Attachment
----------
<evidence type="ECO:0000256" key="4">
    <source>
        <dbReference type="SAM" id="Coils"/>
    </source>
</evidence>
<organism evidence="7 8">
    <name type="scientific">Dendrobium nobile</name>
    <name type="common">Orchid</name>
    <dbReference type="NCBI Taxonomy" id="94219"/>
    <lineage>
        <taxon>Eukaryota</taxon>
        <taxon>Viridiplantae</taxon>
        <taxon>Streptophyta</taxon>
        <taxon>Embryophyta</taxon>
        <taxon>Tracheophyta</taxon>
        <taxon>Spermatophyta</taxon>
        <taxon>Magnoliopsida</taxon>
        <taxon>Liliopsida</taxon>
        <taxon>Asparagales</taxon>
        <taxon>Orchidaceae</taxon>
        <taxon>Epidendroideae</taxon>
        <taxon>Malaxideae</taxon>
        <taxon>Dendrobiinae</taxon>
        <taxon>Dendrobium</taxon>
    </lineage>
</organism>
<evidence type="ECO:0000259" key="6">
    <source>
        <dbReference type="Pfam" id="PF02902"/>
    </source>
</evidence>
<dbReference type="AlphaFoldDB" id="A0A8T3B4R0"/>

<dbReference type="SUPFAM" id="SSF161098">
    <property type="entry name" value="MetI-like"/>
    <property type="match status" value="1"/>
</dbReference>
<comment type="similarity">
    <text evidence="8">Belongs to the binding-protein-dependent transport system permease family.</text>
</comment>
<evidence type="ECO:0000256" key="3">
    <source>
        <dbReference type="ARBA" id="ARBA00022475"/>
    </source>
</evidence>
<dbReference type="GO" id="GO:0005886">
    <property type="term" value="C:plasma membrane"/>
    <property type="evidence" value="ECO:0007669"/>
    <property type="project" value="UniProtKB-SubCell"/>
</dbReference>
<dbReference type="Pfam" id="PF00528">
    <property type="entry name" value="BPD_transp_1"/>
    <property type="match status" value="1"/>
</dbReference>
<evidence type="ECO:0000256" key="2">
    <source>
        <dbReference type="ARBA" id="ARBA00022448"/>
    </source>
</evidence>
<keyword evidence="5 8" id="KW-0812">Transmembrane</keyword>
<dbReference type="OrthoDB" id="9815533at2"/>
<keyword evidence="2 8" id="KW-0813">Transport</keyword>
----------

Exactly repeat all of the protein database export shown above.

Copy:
<evidence type="ECO:0000256" key="4">
    <source>
        <dbReference type="SAM" id="Coils"/>
    </source>
</evidence>
<organism evidence="7 8">
    <name type="scientific">Dendrobium nobile</name>
    <name type="common">Orchid</name>
    <dbReference type="NCBI Taxonomy" id="94219"/>
    <lineage>
        <taxon>Eukaryota</taxon>
        <taxon>Viridiplantae</taxon>
        <taxon>Streptophyta</taxon>
        <taxon>Embryophyta</taxon>
        <taxon>Tracheophyta</taxon>
        <taxon>Spermatophyta</taxon>
        <taxon>Magnoliopsida</taxon>
        <taxon>Liliopsida</taxon>
        <taxon>Asparagales</taxon>
        <taxon>Orchidaceae</taxon>
        <taxon>Epidendroideae</taxon>
        <taxon>Malaxideae</taxon>
        <taxon>Dendrobiinae</taxon>
        <taxon>Dendrobium</taxon>
    </lineage>
</organism>
<evidence type="ECO:0000259" key="6">
    <source>
        <dbReference type="Pfam" id="PF02902"/>
    </source>
</evidence>
<dbReference type="AlphaFoldDB" id="A0A8T3B4R0"/>

<dbReference type="SUPFAM" id="SSF161098">
    <property type="entry name" value="MetI-like"/>
    <property type="match status" value="1"/>
</dbReference>
<comment type="similarity">
    <text evidence="8">Belongs to the binding-protein-dependent transport system permease family.</text>
</comment>
<evidence type="ECO:0000256" key="3">
    <source>
        <dbReference type="ARBA" id="ARBA00022475"/>
    </source>
</evidence>
<dbReference type="GO" id="GO:0005886">
    <property type="term" value="C:plasma membrane"/>
    <property type="evidence" value="ECO:0007669"/>
    <property type="project" value="UniProtKB-SubCell"/>
</dbReference>
<dbReference type="Pfam" id="PF00528">
    <property type="entry name" value="BPD_transp_1"/>
    <property type="match status" value="1"/>
</dbReference>
<evidence type="ECO:0000256" key="2">
    <source>
        <dbReference type="ARBA" id="ARBA00022448"/>
    </source>
</evidence>
<keyword evidence="5 8" id="KW-0812">Transmembrane</keyword>
<dbReference type="OrthoDB" id="9815533at2"/>
<keyword evidence="2 8" id="KW-0813">Transport</keyword>